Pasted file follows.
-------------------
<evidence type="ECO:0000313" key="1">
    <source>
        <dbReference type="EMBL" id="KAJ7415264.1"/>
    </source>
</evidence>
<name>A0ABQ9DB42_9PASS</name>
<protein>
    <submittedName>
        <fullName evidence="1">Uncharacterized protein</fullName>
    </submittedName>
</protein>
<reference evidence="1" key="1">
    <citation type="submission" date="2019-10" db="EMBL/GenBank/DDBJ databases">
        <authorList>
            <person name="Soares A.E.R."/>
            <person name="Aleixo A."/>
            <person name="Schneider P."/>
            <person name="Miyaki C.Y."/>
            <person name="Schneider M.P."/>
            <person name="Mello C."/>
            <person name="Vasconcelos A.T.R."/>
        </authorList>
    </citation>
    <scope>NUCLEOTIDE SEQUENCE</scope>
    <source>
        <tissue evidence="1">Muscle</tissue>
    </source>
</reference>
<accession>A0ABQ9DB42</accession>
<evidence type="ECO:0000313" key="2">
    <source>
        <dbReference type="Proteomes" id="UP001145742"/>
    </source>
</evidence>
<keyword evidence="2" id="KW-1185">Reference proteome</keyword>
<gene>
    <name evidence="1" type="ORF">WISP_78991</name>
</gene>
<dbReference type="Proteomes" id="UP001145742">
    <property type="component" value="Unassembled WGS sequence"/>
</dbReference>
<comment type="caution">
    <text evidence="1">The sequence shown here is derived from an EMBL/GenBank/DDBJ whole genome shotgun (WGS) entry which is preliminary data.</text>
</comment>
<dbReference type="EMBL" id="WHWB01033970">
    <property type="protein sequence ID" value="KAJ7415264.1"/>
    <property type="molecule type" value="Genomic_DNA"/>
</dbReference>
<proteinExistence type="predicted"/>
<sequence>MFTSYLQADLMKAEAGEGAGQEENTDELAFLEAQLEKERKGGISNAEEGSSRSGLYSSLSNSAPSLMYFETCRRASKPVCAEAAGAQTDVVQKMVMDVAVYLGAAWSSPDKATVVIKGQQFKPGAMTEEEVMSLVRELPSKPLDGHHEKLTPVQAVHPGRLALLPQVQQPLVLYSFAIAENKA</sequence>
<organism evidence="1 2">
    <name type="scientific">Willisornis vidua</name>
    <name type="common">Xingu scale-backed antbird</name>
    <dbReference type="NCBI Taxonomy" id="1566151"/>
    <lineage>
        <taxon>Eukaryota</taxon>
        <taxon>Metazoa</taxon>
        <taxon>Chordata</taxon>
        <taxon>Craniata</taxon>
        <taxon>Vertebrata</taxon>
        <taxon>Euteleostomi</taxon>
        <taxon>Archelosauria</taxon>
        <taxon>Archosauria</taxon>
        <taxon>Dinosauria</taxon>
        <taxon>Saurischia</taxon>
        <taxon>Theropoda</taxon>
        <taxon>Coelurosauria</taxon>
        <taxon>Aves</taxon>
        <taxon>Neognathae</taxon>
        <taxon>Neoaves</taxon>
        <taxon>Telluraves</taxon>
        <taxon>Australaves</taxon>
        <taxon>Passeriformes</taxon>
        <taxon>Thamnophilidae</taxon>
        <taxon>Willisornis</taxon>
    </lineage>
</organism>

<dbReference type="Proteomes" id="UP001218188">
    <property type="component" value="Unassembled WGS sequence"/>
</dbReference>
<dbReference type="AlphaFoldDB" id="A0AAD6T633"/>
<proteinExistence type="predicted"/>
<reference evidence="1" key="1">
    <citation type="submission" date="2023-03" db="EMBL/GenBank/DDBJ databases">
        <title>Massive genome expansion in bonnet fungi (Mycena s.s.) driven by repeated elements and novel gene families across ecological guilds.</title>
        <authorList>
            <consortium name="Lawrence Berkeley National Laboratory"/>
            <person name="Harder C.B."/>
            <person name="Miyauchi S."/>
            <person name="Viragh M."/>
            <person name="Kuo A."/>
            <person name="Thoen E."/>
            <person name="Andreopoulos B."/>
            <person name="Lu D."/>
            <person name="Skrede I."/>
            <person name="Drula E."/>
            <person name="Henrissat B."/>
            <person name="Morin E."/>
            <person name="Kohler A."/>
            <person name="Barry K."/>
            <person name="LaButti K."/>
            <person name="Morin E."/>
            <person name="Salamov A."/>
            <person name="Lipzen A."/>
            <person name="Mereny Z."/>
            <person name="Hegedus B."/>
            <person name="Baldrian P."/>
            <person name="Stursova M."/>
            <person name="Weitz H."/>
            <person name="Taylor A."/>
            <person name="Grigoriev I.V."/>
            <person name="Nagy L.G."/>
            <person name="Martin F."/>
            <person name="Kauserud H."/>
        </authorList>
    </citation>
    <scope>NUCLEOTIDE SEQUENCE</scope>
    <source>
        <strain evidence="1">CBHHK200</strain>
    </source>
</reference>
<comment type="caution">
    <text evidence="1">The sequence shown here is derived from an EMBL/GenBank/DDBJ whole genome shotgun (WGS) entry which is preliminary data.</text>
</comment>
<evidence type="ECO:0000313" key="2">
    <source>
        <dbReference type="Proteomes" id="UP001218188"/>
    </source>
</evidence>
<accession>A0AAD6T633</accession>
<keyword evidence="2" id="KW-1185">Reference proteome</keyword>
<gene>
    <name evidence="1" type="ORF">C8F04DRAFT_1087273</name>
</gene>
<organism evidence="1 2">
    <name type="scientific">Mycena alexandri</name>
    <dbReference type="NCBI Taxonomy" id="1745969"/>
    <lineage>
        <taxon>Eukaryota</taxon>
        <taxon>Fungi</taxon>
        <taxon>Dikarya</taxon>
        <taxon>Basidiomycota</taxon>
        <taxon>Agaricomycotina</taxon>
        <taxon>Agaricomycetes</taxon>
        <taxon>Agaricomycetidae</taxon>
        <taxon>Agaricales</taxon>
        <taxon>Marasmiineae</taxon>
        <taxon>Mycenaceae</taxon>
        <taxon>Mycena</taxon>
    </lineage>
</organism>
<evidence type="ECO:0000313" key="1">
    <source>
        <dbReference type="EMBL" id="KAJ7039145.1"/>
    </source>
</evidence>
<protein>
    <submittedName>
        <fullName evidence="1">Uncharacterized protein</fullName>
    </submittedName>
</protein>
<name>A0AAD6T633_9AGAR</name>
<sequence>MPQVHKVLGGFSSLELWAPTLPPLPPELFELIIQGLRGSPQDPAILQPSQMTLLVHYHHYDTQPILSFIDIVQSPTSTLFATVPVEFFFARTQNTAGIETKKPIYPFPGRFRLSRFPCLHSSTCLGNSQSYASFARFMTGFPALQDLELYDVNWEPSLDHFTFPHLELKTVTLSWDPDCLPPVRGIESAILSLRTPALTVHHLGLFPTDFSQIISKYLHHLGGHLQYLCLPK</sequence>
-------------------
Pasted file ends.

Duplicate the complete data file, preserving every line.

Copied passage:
<evidence type="ECO:0000313" key="1">
    <source>
        <dbReference type="EMBL" id="KAJ7415264.1"/>
    </source>
</evidence>
<name>A0ABQ9DB42_9PASS</name>
<protein>
    <submittedName>
        <fullName evidence="1">Uncharacterized protein</fullName>
    </submittedName>
</protein>
<reference evidence="1" key="1">
    <citation type="submission" date="2019-10" db="EMBL/GenBank/DDBJ databases">
        <authorList>
            <person name="Soares A.E.R."/>
            <person name="Aleixo A."/>
            <person name="Schneider P."/>
            <person name="Miyaki C.Y."/>
            <person name="Schneider M.P."/>
            <person name="Mello C."/>
            <person name="Vasconcelos A.T.R."/>
        </authorList>
    </citation>
    <scope>NUCLEOTIDE SEQUENCE</scope>
    <source>
        <tissue evidence="1">Muscle</tissue>
    </source>
</reference>
<accession>A0ABQ9DB42</accession>
<evidence type="ECO:0000313" key="2">
    <source>
        <dbReference type="Proteomes" id="UP001145742"/>
    </source>
</evidence>
<keyword evidence="2" id="KW-1185">Reference proteome</keyword>
<gene>
    <name evidence="1" type="ORF">WISP_78991</name>
</gene>
<dbReference type="Proteomes" id="UP001145742">
    <property type="component" value="Unassembled WGS sequence"/>
</dbReference>
<comment type="caution">
    <text evidence="1">The sequence shown here is derived from an EMBL/GenBank/DDBJ whole genome shotgun (WGS) entry which is preliminary data.</text>
</comment>
<dbReference type="EMBL" id="WHWB01033970">
    <property type="protein sequence ID" value="KAJ7415264.1"/>
    <property type="molecule type" value="Genomic_DNA"/>
</dbReference>
<proteinExistence type="predicted"/>
<sequence>MFTSYLQADLMKAEAGEGAGQEENTDELAFLEAQLEKERKGGISNAEEGSSRSGLYSSLSNSAPSLMYFETCRRASKPVCAEAAGAQTDVVQKMVMDVAVYLGAAWSSPDKATVVIKGQQFKPGAMTEEEVMSLVRELPSKPLDGHHEKLTPVQAVHPGRLALLPQVQQPLVLYSFAIAENKA</sequence>
<organism evidence="1 2">
    <name type="scientific">Willisornis vidua</name>
    <name type="common">Xingu scale-backed antbird</name>
    <dbReference type="NCBI Taxonomy" id="1566151"/>
    <lineage>
        <taxon>Eukaryota</taxon>
        <taxon>Metazoa</taxon>
        <taxon>Chordata</taxon>
        <taxon>Craniata</taxon>
        <taxon>Vertebrata</taxon>
        <taxon>Euteleostomi</taxon>
        <taxon>Archelosauria</taxon>
        <taxon>Archosauria</taxon>
        <taxon>Dinosauria</taxon>
        <taxon>Saurischia</taxon>
        <taxon>Theropoda</taxon>
        <taxon>Coelurosauria</taxon>
        <taxon>Aves</taxon>
        <taxon>Neognathae</taxon>
        <taxon>Neoaves</taxon>
        <taxon>Telluraves</taxon>
        <taxon>Australaves</taxon>
        <taxon>Passeriformes</taxon>
        <taxon>Thamnophilidae</taxon>
        <taxon>Willisornis</taxon>
    </lineage>
</organism>

<dbReference type="Proteomes" id="UP001218188">
    <property type="component" value="Unassembled WGS sequence"/>
</dbReference>
<dbReference type="AlphaFoldDB" id="A0AAD6T633"/>
<proteinExistence type="predicted"/>
<reference evidence="1" key="1">
    <citation type="submission" date="2023-03" db="EMBL/GenBank/DDBJ databases">
        <title>Massive genome expansion in bonnet fungi (Mycena s.s.) driven by repeated elements and novel gene families across ecological guilds.</title>
        <authorList>
            <consortium name="Lawrence Berkeley National Laboratory"/>
            <person name="Harder C.B."/>
            <person name="Miyauchi S."/>
            <person name="Viragh M."/>
            <person name="Kuo A."/>
            <person name="Thoen E."/>
            <person name="Andreopoulos B."/>
            <person name="Lu D."/>
            <person name="Skrede I."/>
            <person name="Drula E."/>
            <person name="Henrissat B."/>
            <person name="Morin E."/>
            <person name="Kohler A."/>
            <person name="Barry K."/>
            <person name="LaButti K."/>
            <person name="Morin E."/>
            <person name="Salamov A."/>
            <person name="Lipzen A."/>
            <person name="Mereny Z."/>
            <person name="Hegedus B."/>
            <person name="Baldrian P."/>
            <person name="Stursova M."/>
            <person name="Weitz H."/>
            <person name="Taylor A."/>
            <person name="Grigoriev I.V."/>
            <person name="Nagy L.G."/>
            <person name="Martin F."/>
            <person name="Kauserud H."/>
        </authorList>
    </citation>
    <scope>NUCLEOTIDE SEQUENCE</scope>
    <source>
        <strain evidence="1">CBHHK200</strain>
    </source>
</reference>
<comment type="caution">
    <text evidence="1">The sequence shown here is derived from an EMBL/GenBank/DDBJ whole genome shotgun (WGS) entry which is preliminary data.</text>
</comment>
<evidence type="ECO:0000313" key="2">
    <source>
        <dbReference type="Proteomes" id="UP001218188"/>
    </source>
</evidence>
<accession>A0AAD6T633</accession>
<keyword evidence="2" id="KW-1185">Reference proteome</keyword>
<gene>
    <name evidence="1" type="ORF">C8F04DRAFT_1087273</name>
</gene>
<organism evidence="1 2">
    <name type="scientific">Mycena alexandri</name>
    <dbReference type="NCBI Taxonomy" id="1745969"/>
    <lineage>
        <taxon>Eukaryota</taxon>
        <taxon>Fungi</taxon>
        <taxon>Dikarya</taxon>
        <taxon>Basidiomycota</taxon>
        <taxon>Agaricomycotina</taxon>
        <taxon>Agaricomycetes</taxon>
        <taxon>Agaricomycetidae</taxon>
        <taxon>Agaricales</taxon>
        <taxon>Marasmiineae</taxon>
        <taxon>Mycenaceae</taxon>
        <taxon>Mycena</taxon>
    </lineage>
</organism>
<evidence type="ECO:0000313" key="1">
    <source>
        <dbReference type="EMBL" id="KAJ7039145.1"/>
    </source>
</evidence>
<protein>
    <submittedName>
        <fullName evidence="1">Uncharacterized protein</fullName>
    </submittedName>
</protein>
<name>A0AAD6T633_9AGAR</name>
<sequence>MPQVHKVLGGFSSLELWAPTLPPLPPELFELIIQGLRGSPQDPAILQPSQMTLLVHYHHYDTQPILSFIDIVQSPTSTLFATVPVEFFFARTQNTAGIETKKPIYPFPGRFRLSRFPCLHSSTCLGNSQSYASFARFMTGFPALQDLELYDVNWEPSLDHFTFPHLELKTVTLSWDPDCLPPVRGIESAILSLRTPALTVHHLGLFPTDFSQIISKYLHHLGGHLQYLCLPK</sequence>